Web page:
Contra Pellissier, I think it is fair to say that not everybody would want to spend 10,000 years living what passes for the lives they are now living, when the reality of suicide demonstrates that not everybody wants to live even the Biblical allotment of three score and ten.To which point JimF applies some useful pressure:
And if you **could** live for hundreds or thousands of years (barring accidents), suicide might then become the commonest way out. This is a separate issue from the current **plausibility** of the whole >Hist "longevity" project, and discussing the **desirability** of the indefinite prolongation of "the life we are now living" only plays into the hands of those who scream "deathist" even at those who merely express skepticism at the **scientific** legitimacy of the project.Oh, yes, I quite agree with you and I agree that this is actually also an important point. That is why I begin the post with this barb: "Robot Cultist Hank Pellissier argues that magic would be cool if it were real as a way of distracting your attention from the fact that magic is not real."
There is no question that the transhumanoids much prefer arguing with folks who think the techno-transcendental sooperpowers that obsess them are dangerous or bad to those who point out instead that these obsessions of theirs are conceptually incoherent, pseudo-scientific, pathologically symptomatic, and politically reactionary as I do.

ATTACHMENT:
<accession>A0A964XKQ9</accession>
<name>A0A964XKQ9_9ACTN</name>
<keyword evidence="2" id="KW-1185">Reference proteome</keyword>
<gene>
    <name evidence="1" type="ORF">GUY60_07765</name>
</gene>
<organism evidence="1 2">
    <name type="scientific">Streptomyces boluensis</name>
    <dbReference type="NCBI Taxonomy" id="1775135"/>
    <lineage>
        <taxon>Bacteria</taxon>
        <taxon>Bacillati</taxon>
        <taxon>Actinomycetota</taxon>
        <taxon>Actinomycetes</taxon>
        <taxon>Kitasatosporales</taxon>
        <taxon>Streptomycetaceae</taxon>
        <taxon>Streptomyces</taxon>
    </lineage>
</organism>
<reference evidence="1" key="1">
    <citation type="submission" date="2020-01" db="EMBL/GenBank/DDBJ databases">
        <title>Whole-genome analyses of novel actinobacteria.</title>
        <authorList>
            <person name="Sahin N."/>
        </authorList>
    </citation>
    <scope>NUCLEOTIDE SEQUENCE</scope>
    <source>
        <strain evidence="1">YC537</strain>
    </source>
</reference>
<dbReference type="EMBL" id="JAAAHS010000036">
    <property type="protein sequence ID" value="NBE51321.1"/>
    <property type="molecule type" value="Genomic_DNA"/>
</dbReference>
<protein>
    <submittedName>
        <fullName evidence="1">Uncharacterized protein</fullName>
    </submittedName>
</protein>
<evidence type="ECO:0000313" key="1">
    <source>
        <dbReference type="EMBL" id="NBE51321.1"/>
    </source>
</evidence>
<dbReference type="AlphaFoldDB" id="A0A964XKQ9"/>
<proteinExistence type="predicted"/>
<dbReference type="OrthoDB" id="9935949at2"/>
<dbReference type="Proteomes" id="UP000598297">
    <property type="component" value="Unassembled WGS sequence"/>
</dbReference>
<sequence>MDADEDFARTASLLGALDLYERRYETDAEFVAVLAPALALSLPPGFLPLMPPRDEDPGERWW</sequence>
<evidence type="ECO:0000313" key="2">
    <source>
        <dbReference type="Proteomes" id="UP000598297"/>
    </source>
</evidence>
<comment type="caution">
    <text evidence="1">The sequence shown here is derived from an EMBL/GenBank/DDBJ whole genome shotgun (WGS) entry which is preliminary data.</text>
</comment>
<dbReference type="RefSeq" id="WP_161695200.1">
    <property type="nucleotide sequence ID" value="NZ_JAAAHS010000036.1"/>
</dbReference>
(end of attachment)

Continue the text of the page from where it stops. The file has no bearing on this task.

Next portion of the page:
Bioconservatives who wring their hands about AI and singularity and clone armies and post-humanoidal soopermen and so on are engaging in "a supernative futurology" that perfectly supplements and supports the superlative futurology of the Robot Cultists, just as the bioconservative championing of homo naturalis and the transhumanoid championing of homo superior are co-supportive supplements sustaining eugenicism.
While these hyperbolic discursive formations battle it out as eternal foes they also succeed in delineating the terms of technodevelopmental contestation in public discourse in ways that divert attention and concern away from the actual vicissitudes of funding, regulation, discovery, publication, production, distribution, education, marketing, cost, risk, benefit to the actual diversity of actual stakeholders in actual history onto eschatological narratives of progress, destiny, transcendence, apocalypse and activating irrational pathologies of dread and desire that already tend to freight technoscience discourse.